Aquaculture is the fastest growing agricultural industry providing healthy food for mankind. In addition,culture of high valued marine fish, crustacean and mollusk species is financially attractive. However,diseases at the larval stages constitute a major bottleneck and cause economic losses to the industry.Vaccines are not effective at the larval stages and antibiotics are used for disease control, although thereare serious concerns about development of bacterial antibiotic resistance and its transfer to humanpathogenic bacteria. There is a strong need for development of non-antibiotic disease control strategies,especially at the larval stages.The objective of our work is to reduce the need for antibiotics in marine larviculture by developingprobiotic strategies; probiotics being defined by WHO as “live microbial cultures that excert a beneficialeffect on the host”. Rearing of marine larvae is difficult, as the larvae require live feed (Artemia, rotifers,copepods) which also requires live feed (algae). Larval pathogens can be introduced from the live feed andwe work on applying our probiont strategy for pathogen control not only at the larval stage, but also in livefeed cultures, hence targeting pathogen control at the very beginning of the production chain in aprophylactic strategy.We collaborate with several aquaculture industries rearing turbot, sea-bass, sea-bream, oysters andflounder. We have at these sites isolated bacteria that are capable of antagonising fish larvae pathogensand that are not detrimental to the fish larvae. At all sites, bacteria belonging to the marine Roseobactercladehave been isolated as strong pathogen-antagonising bacteria. We have demonstrated that thesebacteria can antagonise pathogens (Vibrio anguillarum and Vibrio harveyi) in live feeds (algae, rotifers,Artemia) and that they have a dramatic and significant disease-reducing effect in turbot and cod larvaechallenged with pathogenic Vibrio.We are elucidating the mechanisms by which the probionts exert their effect, and have by mutagenesisidentified tropodithietic acid (TDA) as an important molecule in the pathogen-antagonism. However, othermolecules and mechanisms are likely also involved. Understanding the spectrum of mechanisms of action isimportant to determine where and how the probionts should be applied and also in determining potentialside effects that could arise for the probiotic bacteria.Other studies have focused on fish pathogens and it has been suggested that introducing lactic acidbacteria that are used as human probiotics (and have GRAS status) could be a way forward. However, webelieve that re-introducing (or boosting) a potential probiotic bacterium already present in the fish larvaefeed and rearing environments is likely a more successful strategy than introducing a foreign bacterium to this environment. Indeed, our results on disease prevention in model systems have been very convincing.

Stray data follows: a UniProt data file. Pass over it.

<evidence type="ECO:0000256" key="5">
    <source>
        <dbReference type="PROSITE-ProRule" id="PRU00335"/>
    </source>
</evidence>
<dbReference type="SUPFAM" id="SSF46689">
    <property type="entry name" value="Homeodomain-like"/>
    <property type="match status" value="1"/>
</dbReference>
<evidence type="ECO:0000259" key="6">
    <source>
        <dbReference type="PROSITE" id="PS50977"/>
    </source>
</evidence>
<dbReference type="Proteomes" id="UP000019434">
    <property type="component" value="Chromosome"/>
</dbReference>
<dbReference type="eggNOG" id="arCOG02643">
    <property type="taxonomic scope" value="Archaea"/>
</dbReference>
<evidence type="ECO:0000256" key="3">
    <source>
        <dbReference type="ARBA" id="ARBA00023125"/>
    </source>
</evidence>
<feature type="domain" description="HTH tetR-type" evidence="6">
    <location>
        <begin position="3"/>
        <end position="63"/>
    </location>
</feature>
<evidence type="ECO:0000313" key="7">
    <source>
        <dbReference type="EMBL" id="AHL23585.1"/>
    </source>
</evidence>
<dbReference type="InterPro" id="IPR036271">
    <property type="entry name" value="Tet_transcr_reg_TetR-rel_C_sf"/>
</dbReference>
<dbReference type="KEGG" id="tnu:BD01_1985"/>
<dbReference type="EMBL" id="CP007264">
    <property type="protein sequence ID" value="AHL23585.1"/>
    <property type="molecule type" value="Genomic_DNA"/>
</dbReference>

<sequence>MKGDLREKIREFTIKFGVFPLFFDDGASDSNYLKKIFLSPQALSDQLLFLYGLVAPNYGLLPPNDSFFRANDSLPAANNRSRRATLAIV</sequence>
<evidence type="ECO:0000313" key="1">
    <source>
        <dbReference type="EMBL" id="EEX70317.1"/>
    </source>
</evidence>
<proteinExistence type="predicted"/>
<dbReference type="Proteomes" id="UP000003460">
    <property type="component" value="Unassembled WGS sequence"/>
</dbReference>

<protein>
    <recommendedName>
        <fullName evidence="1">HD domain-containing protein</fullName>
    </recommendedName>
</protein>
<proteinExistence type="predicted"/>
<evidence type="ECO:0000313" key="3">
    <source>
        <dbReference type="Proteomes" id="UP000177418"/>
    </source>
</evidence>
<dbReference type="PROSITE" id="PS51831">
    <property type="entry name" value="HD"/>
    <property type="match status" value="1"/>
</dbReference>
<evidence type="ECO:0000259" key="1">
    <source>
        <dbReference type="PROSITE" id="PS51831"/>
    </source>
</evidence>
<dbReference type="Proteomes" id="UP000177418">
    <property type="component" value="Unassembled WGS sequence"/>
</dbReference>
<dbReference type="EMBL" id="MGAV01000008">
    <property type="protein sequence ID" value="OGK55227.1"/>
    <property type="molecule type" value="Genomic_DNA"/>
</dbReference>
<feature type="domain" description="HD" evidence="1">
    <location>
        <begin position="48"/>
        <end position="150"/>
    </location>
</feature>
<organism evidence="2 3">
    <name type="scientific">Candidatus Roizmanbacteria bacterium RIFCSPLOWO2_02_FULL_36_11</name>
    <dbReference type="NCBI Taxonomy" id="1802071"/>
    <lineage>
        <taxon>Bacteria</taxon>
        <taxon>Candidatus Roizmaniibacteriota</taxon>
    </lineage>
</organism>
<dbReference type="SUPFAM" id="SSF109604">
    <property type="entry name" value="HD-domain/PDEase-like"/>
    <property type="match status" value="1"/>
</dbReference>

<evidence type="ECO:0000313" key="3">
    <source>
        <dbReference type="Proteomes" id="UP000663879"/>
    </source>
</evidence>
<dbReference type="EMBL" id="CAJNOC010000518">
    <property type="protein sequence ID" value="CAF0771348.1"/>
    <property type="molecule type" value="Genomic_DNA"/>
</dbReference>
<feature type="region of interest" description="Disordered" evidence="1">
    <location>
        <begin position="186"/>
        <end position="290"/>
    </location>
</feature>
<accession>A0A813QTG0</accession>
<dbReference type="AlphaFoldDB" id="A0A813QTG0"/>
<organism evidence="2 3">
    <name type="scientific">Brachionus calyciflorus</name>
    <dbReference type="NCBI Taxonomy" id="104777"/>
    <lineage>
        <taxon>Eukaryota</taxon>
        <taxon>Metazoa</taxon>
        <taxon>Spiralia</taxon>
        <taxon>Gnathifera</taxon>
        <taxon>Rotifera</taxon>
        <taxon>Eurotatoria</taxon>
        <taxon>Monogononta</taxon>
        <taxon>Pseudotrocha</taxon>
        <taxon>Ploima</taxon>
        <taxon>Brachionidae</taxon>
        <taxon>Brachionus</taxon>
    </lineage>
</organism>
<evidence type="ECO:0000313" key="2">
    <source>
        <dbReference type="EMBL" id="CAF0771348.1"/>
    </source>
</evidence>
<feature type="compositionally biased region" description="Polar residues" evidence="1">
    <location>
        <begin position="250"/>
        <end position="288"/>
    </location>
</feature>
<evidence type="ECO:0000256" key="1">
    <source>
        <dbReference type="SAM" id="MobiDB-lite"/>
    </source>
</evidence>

|Title of host publication||Abstract Book - DTU Sustain Conference 2014|
|Number of pages||1|
|Place of Publication||Kgs. Lyngby|
|Publisher||Technical University of Denmark|
|Publication status||Published - 2014|
|Event||DTU Sustain Conference 2014 - Technical University of Denmark, Lyngby, Denmark|
Duration: 17 Dec 2014 → 17 Dec 2014
|Conference||DTU Sustain Conference 2014|
|Location||Technical University of Denmark|
|Period||17/12/2014 → 17/12/2014|
Gram, L., D'Alvise, P., Grotkjær, T., & Bentzon-Tilia, M. (2014). Reducing antibiotic use in marine larviculture by probiotics. In Abstract Book - DTU Sustain Conference 2014 Technical University of Denmark.